DAVID FORD - Songs For The Road
(Independiente - Digital format 06/08/07; CD 15/10/07)
Review and Photo by Dawn
It’s not immediately obvious
from an LP where the opening track is the wonderfully cutting and
concisely titled Go To Hell, but David Ford’s new
album comprises some of his most optimistic and outwardly reassuring
music to date.
The album succinctly documents the last year and
a half of Ford’s life, most of which was spent travelling
and, as ever, his music spans such eclectic extremes that it proves
difficult to categorise. Performed live, the aforementioned
Go To Hell sees Ford backed by his own layered and looped voice
à la Laurie Anderson’s O Superman or Imogen
Heap’s Hide and Seek. Here, though, it becomes a
deceptive, string-laden ballad where, as the pace increases, so
to does the acerbic nature of Ford’s lyrics.
As if to immediately demonstrate the diverse nature
of his music, second song Decimate has a style and a rhythm
not entirely dissimilar to The Cure’s Close To You
and lyrics which, although retaining Ford’s customary scepticism,
show signs that the sunshine is about to break through the clouds
which have until now obscured his view of the world. Similarly,
I’m Alright Now’s tale of getting through the
bad times and making it out the other side is brought brilliantly
to life by a lush combination of drums, mandolin, piano and gentle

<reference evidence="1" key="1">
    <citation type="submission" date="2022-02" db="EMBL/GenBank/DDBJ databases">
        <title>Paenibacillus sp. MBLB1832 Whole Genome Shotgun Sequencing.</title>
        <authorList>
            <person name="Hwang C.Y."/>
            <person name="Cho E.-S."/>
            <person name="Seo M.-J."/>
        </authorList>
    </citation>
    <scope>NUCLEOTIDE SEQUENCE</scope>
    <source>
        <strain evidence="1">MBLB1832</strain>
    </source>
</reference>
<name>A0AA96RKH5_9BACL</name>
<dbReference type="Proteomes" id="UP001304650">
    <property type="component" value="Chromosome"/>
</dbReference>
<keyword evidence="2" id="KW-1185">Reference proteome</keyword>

strings reminiscent of Damien Rice’s Amie.
Song For The Road is quite possibly the
most beautiful song that Ford has ever written and, thankfully,
it remains tremendously loyal to the live version which recurrently
induces tears in the crowd – and, indeed, at times, Ford himself.
With the sparsest of piano melodies complemented by minimal strings,
it’s the poignant lyrics which provide the impact in this
exquisite homesick lament. Fifth track Train continues
in a similar but more up-tempo vein, before the lyrics of St
Peter see the return of Ford’s cynical side, not to mention
the most sinister lyrics on the album (“there is nothing so
deadly as the forces of right / or some fool with a shotgun in a
house painted white”), both of which seem to belie the song’s
relatively mellow beginning.
Perhaps worryingly, the shotgun lyrics precede Nobody
Tells Me What To Do, a paean to drinking copious amounts of alcohol
(“gimme the same again”). Thankfully, though, this is one
of the most up-tempo numbers on the album and, consequently, all such
sinister thoughts are quickly pushed aside in favour of the song’s
With its derisive observations, wonderfully quiet opening
and the addition of a new instrument with every verse, Requiem
is undoubtedly this album’s State Of The Union, its biting,
political lyrics taking the song to its startling climax in a deafening
cacophony of guitar, brass, harmonica, drums and vocals. A complete contrast,
the fragile ...And So You Fell is the perfect way to end the
album, its tender lyrics and atmospheric guitars reminiscent of Richard
Hawley or Micah P. Hinson’s finest moments.
Ford is one of Britain’s best contemporary lyricists;
a fact which is even more evident on this LP than on his first release.
If debut solo effort I Sincerely Apologise For All The Trouble I’ve
Caused was an album about life’s constant disappointments,
Songs For The Road exists to make you feel altogether more positive
about dealing with such tribulations, not to mention heartened by the
fact that it’s much easier when you don’t have to face the
world alone. Forget the lazy singer-songwriter comparisons which have
been bandied about in the press; to put it bluntly, David Ford is in a
class of his own.
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